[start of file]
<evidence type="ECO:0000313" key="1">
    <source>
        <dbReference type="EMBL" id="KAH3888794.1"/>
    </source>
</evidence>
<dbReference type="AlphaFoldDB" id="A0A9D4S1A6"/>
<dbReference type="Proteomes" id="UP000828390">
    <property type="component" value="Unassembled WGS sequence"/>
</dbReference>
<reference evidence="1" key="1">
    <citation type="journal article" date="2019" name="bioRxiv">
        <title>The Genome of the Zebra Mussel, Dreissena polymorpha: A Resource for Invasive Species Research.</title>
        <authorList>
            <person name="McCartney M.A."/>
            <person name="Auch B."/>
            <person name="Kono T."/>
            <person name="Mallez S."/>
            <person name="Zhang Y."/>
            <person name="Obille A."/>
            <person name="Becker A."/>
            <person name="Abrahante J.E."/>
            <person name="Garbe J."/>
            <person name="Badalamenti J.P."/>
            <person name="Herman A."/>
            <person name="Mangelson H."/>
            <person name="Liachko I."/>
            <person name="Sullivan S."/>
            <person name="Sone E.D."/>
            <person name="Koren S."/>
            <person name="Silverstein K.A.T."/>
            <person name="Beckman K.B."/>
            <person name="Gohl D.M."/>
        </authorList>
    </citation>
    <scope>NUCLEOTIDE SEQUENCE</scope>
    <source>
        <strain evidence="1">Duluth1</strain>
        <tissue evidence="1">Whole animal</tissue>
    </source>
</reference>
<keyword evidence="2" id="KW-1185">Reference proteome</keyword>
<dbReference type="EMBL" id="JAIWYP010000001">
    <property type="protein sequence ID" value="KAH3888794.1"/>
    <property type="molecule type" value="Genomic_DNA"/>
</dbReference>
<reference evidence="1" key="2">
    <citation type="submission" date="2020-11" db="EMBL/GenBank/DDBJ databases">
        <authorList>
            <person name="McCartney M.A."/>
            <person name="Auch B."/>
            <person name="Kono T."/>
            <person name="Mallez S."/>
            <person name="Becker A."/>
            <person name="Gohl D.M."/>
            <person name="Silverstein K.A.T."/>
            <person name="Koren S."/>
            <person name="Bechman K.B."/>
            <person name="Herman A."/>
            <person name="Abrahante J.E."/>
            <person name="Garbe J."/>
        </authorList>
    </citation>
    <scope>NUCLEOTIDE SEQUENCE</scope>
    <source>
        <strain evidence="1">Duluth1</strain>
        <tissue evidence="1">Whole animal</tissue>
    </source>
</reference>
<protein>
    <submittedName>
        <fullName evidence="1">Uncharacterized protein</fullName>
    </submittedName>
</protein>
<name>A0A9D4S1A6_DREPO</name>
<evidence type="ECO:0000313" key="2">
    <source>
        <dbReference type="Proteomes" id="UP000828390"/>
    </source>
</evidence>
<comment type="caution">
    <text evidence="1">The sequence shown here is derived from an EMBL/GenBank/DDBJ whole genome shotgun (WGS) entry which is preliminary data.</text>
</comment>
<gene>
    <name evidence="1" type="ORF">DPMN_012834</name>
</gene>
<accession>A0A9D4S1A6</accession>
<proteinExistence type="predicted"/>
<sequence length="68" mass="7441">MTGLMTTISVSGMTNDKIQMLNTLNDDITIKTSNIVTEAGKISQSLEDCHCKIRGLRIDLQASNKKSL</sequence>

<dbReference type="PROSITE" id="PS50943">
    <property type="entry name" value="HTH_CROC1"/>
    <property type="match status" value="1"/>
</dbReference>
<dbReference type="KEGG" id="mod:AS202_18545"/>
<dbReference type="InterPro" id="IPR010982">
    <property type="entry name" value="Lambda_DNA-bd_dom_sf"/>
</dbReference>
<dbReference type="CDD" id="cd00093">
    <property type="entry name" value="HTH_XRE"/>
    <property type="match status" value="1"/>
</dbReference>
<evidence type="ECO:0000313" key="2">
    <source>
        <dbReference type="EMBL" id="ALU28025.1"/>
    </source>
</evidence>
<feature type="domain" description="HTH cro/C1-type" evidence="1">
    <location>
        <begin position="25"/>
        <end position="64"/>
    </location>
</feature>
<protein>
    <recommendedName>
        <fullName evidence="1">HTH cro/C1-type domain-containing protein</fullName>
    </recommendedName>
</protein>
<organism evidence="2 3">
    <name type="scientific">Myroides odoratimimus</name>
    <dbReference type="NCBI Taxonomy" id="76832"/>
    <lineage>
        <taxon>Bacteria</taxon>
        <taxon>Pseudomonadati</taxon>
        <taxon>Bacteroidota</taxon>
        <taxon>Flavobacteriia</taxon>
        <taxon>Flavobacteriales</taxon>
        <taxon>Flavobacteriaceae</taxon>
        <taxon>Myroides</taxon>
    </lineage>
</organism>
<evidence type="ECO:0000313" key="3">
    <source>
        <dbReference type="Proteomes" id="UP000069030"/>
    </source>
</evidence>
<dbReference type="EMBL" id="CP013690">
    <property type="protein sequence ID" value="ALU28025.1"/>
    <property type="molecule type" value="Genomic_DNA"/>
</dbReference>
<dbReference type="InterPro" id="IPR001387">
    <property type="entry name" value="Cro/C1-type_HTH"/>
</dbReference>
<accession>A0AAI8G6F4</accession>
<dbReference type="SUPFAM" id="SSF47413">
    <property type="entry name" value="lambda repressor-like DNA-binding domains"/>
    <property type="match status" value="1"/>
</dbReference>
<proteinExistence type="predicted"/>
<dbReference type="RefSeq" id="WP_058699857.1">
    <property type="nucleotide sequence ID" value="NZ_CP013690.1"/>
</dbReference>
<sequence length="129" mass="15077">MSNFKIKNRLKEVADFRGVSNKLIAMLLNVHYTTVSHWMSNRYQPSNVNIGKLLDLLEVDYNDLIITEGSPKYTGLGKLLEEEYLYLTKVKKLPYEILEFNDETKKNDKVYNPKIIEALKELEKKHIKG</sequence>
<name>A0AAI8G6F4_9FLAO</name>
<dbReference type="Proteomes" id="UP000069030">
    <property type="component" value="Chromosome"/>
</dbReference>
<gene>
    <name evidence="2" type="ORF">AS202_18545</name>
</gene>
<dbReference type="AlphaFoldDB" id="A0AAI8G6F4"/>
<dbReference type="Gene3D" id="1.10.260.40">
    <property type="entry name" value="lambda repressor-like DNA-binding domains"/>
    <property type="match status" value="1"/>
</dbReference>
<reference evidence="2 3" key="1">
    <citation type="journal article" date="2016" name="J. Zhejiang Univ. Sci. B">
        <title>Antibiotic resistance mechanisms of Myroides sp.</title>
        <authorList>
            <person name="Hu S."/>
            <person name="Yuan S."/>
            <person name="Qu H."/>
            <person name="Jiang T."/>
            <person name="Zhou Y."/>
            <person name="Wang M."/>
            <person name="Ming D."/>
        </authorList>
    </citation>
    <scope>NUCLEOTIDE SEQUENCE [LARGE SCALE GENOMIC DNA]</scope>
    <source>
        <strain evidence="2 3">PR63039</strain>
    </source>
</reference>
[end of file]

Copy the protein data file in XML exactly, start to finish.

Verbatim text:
<evidence type="ECO:0000313" key="1">
    <source>
        <dbReference type="EMBL" id="KAH3888794.1"/>
    </source>
</evidence>
<dbReference type="AlphaFoldDB" id="A0A9D4S1A6"/>
<dbReference type="Proteomes" id="UP000828390">
    <property type="component" value="Unassembled WGS sequence"/>
</dbReference>
<reference evidence="1" key="1">
    <citation type="journal article" date="2019" name="bioRxiv">
        <title>The Genome of the Zebra Mussel, Dreissena polymorpha: A Resource for Invasive Species Research.</title>
        <authorList>
            <person name="McCartney M.A."/>
            <person name="Auch B."/>
            <person name="Kono T."/>
            <person name="Mallez S."/>
            <person name="Zhang Y."/>
            <person name="Obille A."/>
            <person name="Becker A."/>
            <person name="Abrahante J.E."/>
            <person name="Garbe J."/>
            <person name="Badalamenti J.P."/>
            <person name="Herman A."/>
            <person name="Mangelson H."/>
            <person name="Liachko I."/>
            <person name="Sullivan S."/>
            <person name="Sone E.D."/>
            <person name="Koren S."/>
            <person name="Silverstein K.A.T."/>
            <person name="Beckman K.B."/>
            <person name="Gohl D.M."/>
        </authorList>
    </citation>
    <scope>NUCLEOTIDE SEQUENCE</scope>
    <source>
        <strain evidence="1">Duluth1</strain>
        <tissue evidence="1">Whole animal</tissue>
    </source>
</reference>
<keyword evidence="2" id="KW-1185">Reference proteome</keyword>
<dbReference type="EMBL" id="JAIWYP010000001">
    <property type="protein sequence ID" value="KAH3888794.1"/>
    <property type="molecule type" value="Genomic_DNA"/>
</dbReference>
<reference evidence="1" key="2">
    <citation type="submission" date="2020-11" db="EMBL/GenBank/DDBJ databases">
        <authorList>
            <person name="McCartney M.A."/>
            <person name="Auch B."/>
            <person name="Kono T."/>
            <person name="Mallez S."/>
            <person name="Becker A."/>
            <person name="Gohl D.M."/>
            <person name="Silverstein K.A.T."/>
            <person name="Koren S."/>
            <person name="Bechman K.B."/>
            <person name="Herman A."/>
            <person name="Abrahante J.E."/>
            <person name="Garbe J."/>
        </authorList>
    </citation>
    <scope>NUCLEOTIDE SEQUENCE</scope>
    <source>
        <strain evidence="1">Duluth1</strain>
        <tissue evidence="1">Whole animal</tissue>
    </source>
</reference>
<protein>
    <submittedName>
        <fullName evidence="1">Uncharacterized protein</fullName>
    </submittedName>
</protein>
<name>A0A9D4S1A6_DREPO</name>
<evidence type="ECO:0000313" key="2">
    <source>
        <dbReference type="Proteomes" id="UP000828390"/>
    </source>
</evidence>
<comment type="caution">
    <text evidence="1">The sequence shown here is derived from an EMBL/GenBank/DDBJ whole genome shotgun (WGS) entry which is preliminary data.</text>
</comment>
<gene>
    <name evidence="1" type="ORF">DPMN_012834</name>
</gene>
<accession>A0A9D4S1A6</accession>
<proteinExistence type="predicted"/>
<sequence length="68" mass="7441">MTGLMTTISVSGMTNDKIQMLNTLNDDITIKTSNIVTEAGKISQSLEDCHCKIRGLRIDLQASNKKSL</sequence>

<dbReference type="PROSITE" id="PS50943">
    <property type="entry name" value="HTH_CROC1"/>
    <property type="match status" value="1"/>
</dbReference>
<dbReference type="KEGG" id="mod:AS202_18545"/>
<dbReference type="InterPro" id="IPR010982">
    <property type="entry name" value="Lambda_DNA-bd_dom_sf"/>
</dbReference>
<dbReference type="CDD" id="cd00093">
    <property type="entry name" value="HTH_XRE"/>
    <property type="match status" value="1"/>
</dbReference>
<evidence type="ECO:0000313" key="2">
    <source>
        <dbReference type="EMBL" id="ALU28025.1"/>
    </source>
</evidence>
<feature type="domain" description="HTH cro/C1-type" evidence="1">
    <location>
        <begin position="25"/>
        <end position="64"/>
    </location>
</feature>
<protein>
    <recommendedName>
        <fullName evidence="1">HTH cro/C1-type domain-containing protein</fullName>
    </recommendedName>
</protein>
<organism evidence="2 3">
    <name type="scientific">Myroides odoratimimus</name>
    <dbReference type="NCBI Taxonomy" id="76832"/>
    <lineage>
        <taxon>Bacteria</taxon>
        <taxon>Pseudomonadati</taxon>
        <taxon>Bacteroidota</taxon>
        <taxon>Flavobacteriia</taxon>
        <taxon>Flavobacteriales</taxon>
        <taxon>Flavobacteriaceae</taxon>
        <taxon>Myroides</taxon>
    </lineage>
</organism>
<evidence type="ECO:0000313" key="3">
    <source>
        <dbReference type="Proteomes" id="UP000069030"/>
    </source>
</evidence>
<dbReference type="EMBL" id="CP013690">
    <property type="protein sequence ID" value="ALU28025.1"/>
    <property type="molecule type" value="Genomic_DNA"/>
</dbReference>
<dbReference type="InterPro" id="IPR001387">
    <property type="entry name" value="Cro/C1-type_HTH"/>
</dbReference>
<accession>A0AAI8G6F4</accession>
<dbReference type="SUPFAM" id="SSF47413">
    <property type="entry name" value="lambda repressor-like DNA-binding domains"/>
    <property type="match status" value="1"/>
</dbReference>
<proteinExistence type="predicted"/>
<dbReference type="RefSeq" id="WP_058699857.1">
    <property type="nucleotide sequence ID" value="NZ_CP013690.1"/>
</dbReference>
<sequence length="129" mass="15077">MSNFKIKNRLKEVADFRGVSNKLIAMLLNVHYTTVSHWMSNRYQPSNVNIGKLLDLLEVDYNDLIITEGSPKYTGLGKLLEEEYLYLTKVKKLPYEILEFNDETKKNDKVYNPKIIEALKELEKKHIKG</sequence>
<name>A0AAI8G6F4_9FLAO</name>
<dbReference type="Proteomes" id="UP000069030">
    <property type="component" value="Chromosome"/>
</dbReference>
<gene>
    <name evidence="2" type="ORF">AS202_18545</name>
</gene>
<dbReference type="AlphaFoldDB" id="A0AAI8G6F4"/>
<dbReference type="Gene3D" id="1.10.260.40">
    <property type="entry name" value="lambda repressor-like DNA-binding domains"/>
    <property type="match status" value="1"/>
</dbReference>
<reference evidence="2 3" key="1">
    <citation type="journal article" date="2016" name="J. Zhejiang Univ. Sci. B">
        <title>Antibiotic resistance mechanisms of Myroides sp.</title>
        <authorList>
            <person name="Hu S."/>
            <person name="Yuan S."/>
            <person name="Qu H."/>
            <person name="Jiang T."/>
            <person name="Zhou Y."/>
            <person name="Wang M."/>
            <person name="Ming D."/>
        </authorList>
    </citation>
    <scope>NUCLEOTIDE SEQUENCE [LARGE SCALE GENOMIC DNA]</scope>
    <source>
        <strain evidence="2 3">PR63039</strain>
    </source>
</reference>